Bowen, et al. U.S. Pat. No. 4,486,640 pertains to a utensil for cooking and/or baking foods in a microwave oven in which a generally flat bottomed container base incorporates a removable tray and a closure lid possessing apertures to enable the escape of steam which is generated during cooking. This microwaveable container structure is relatively complex and expensive, while it does not enable the optimum distribution of foods or comestibles within the container to allow for a more uniform temperature distribution therethrough during cooking with microwave energy.
Watkins U.S. Pat. No. 4,416,906 discloses a microwave food heating container having a central raised core in the container bottom to essentially distribute the food contained therein about an annulus to improve upon the uniform heating thereof. As in the other above-mentioned patents, there is no optimum distribution of the food within the container so as to allow for a greater efficiency during cooking and a degree in the uniformity of the temperature which will meet the demands of the technology for cooking with microwave energy.
Isakson, et al. U.S. Pat. No. 4,640,838 describes a vapor-tight microwave oven package incorporating a vent enabling the escape of steam or vapor which is generated during cooking, and does not provide for an optimum distribution of foods within a generally rigid microwaveable container to attain uniform temperatures during microwave cooking or heating of the food contents of a container.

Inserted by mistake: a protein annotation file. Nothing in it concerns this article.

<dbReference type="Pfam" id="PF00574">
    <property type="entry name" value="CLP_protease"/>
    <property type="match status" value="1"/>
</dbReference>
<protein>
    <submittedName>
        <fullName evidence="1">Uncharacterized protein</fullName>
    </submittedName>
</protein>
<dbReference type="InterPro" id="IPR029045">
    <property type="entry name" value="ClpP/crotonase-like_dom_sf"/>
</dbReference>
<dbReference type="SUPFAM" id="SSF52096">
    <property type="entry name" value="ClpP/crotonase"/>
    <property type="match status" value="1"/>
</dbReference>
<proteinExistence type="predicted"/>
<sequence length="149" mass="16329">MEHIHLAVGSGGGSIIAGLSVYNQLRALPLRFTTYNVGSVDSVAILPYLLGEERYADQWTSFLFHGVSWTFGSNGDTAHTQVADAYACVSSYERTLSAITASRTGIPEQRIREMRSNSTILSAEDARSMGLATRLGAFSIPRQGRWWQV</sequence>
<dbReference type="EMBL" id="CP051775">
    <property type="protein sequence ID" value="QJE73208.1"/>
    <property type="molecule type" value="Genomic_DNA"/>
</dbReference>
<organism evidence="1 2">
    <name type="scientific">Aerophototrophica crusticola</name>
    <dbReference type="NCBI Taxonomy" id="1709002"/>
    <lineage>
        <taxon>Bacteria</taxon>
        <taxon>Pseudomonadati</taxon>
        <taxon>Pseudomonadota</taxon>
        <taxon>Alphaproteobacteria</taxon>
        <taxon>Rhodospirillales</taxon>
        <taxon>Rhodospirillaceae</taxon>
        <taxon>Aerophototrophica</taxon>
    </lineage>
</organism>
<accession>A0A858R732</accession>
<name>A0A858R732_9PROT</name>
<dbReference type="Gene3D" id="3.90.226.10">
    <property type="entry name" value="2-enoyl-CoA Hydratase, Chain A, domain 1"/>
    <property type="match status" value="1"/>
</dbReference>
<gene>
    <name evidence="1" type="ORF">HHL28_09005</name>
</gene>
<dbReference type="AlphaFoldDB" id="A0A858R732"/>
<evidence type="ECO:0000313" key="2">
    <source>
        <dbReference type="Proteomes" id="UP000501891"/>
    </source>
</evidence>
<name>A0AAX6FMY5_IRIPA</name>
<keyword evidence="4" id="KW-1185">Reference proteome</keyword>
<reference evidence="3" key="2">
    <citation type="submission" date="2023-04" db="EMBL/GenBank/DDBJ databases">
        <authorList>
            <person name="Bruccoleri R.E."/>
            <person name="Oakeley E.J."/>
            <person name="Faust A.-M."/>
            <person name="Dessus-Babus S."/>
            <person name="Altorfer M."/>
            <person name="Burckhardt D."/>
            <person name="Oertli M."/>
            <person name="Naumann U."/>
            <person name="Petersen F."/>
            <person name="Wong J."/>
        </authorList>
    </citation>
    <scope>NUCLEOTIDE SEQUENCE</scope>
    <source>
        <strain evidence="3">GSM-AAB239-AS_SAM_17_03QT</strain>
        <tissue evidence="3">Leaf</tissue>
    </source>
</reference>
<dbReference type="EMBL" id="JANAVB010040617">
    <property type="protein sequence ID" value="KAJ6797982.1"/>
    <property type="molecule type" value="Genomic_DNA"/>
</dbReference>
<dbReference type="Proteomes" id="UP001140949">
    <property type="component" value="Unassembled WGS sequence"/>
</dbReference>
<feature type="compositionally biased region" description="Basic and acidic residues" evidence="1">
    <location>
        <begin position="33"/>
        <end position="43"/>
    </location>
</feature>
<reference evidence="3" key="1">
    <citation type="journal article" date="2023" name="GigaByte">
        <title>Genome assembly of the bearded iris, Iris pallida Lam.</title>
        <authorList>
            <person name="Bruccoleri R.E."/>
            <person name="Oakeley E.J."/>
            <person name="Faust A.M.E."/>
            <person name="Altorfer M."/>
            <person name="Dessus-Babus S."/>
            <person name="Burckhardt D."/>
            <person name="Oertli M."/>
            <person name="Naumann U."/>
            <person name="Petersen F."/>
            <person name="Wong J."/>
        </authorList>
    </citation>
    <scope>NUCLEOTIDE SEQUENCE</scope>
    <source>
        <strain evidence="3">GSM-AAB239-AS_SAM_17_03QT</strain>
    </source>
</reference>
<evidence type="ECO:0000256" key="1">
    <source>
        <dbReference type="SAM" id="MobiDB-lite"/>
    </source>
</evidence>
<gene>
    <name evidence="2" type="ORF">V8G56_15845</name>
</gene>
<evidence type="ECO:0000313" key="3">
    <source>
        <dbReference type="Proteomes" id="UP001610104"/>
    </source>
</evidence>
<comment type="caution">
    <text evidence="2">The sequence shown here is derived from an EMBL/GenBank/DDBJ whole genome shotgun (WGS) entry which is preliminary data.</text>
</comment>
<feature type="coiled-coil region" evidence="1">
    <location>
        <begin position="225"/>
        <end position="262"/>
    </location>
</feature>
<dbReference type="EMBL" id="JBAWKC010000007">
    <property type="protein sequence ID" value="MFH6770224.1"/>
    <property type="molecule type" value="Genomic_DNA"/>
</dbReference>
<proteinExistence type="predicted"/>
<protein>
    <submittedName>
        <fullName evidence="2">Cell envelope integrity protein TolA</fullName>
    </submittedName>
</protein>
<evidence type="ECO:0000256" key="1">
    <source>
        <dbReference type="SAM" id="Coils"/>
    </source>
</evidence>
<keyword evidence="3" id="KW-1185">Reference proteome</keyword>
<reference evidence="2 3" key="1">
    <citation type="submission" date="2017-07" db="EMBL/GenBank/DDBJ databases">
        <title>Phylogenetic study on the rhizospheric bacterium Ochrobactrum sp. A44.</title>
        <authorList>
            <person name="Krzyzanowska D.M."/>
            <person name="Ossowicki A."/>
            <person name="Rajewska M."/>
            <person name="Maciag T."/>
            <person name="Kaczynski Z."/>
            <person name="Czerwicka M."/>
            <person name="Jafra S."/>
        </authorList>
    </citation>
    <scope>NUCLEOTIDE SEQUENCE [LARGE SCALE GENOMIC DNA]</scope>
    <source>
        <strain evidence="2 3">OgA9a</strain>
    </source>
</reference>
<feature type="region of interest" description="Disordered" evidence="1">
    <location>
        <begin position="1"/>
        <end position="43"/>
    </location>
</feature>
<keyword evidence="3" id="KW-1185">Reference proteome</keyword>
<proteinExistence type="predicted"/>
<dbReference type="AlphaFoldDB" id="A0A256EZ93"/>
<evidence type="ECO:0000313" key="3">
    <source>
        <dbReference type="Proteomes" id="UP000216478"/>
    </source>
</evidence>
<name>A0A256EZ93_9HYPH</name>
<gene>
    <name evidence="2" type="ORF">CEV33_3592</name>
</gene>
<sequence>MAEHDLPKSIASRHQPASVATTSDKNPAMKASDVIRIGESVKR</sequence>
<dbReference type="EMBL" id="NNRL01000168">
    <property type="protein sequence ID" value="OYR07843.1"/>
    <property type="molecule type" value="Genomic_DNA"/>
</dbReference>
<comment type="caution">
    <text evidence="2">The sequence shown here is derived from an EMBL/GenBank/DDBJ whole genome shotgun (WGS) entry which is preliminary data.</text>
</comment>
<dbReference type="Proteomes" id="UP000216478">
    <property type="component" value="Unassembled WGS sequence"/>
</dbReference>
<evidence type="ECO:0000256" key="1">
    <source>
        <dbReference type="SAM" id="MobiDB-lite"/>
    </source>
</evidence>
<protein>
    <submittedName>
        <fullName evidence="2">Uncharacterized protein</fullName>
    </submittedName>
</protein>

Levendusky, et al. U.S. Pat. No. 4,560,850 discloses a microwave container with a cover incorporating a port for the release of steam, and with a raised container bottom to distribute the foods therein for more even cooking or heating. This structure also fails to provide for the optimum dispersion of a food within a specially configured container and does not allow for an adequately uniform temperature distribution through the food as it is cooked by microwave energy with a resultant higher degree of efficiency.
Ragusa et al. U.S. Pat. No. 4,859,822 assigned to a common assignee overcomes all of the above problems. The present application similarly, not only also solves all of the aforementioned problems, but is also an improvement over said U.S. Pat. No. 4,859,822 in that the present shape is more functional for deli-type containers and is more readily acceptable by the industry than Ragusa et al.
U.S. patent application Ser. Nos. 065,738, now U.S. Pat. No. 5,377,182 and 065,739, now abandoned, are also directed to improved deli-type containers, multi-compartmented and single-compartmented, respectfully.
In order to ameliorate or obviate the shortcomings and limitations encountered in prior art microwaveable containers which are adapted for the heating and/or cooking of foods in a microwave oven, the present invention is directed to the provision of a simple and inexpensive container structure which is constituted of a microwave transparent material, wherein the container base is configured in a manner to produce a generally upwardly curved bottom wall and inwardly curved and outwardly curved lateral end walls and lateral side walls, respectively, with the lower end of the side wall including a curvilinear transition wall surface joining the side wall with the bottom wall, which will disperse the food or comestible within the container to an optimum extent so as to increase the heating and cooking efficiency thereof and to provide a more uniform temperature distribution throughout the container contents, thereby enabling the rapid and even heating and/or cooking of the food by microwave energy.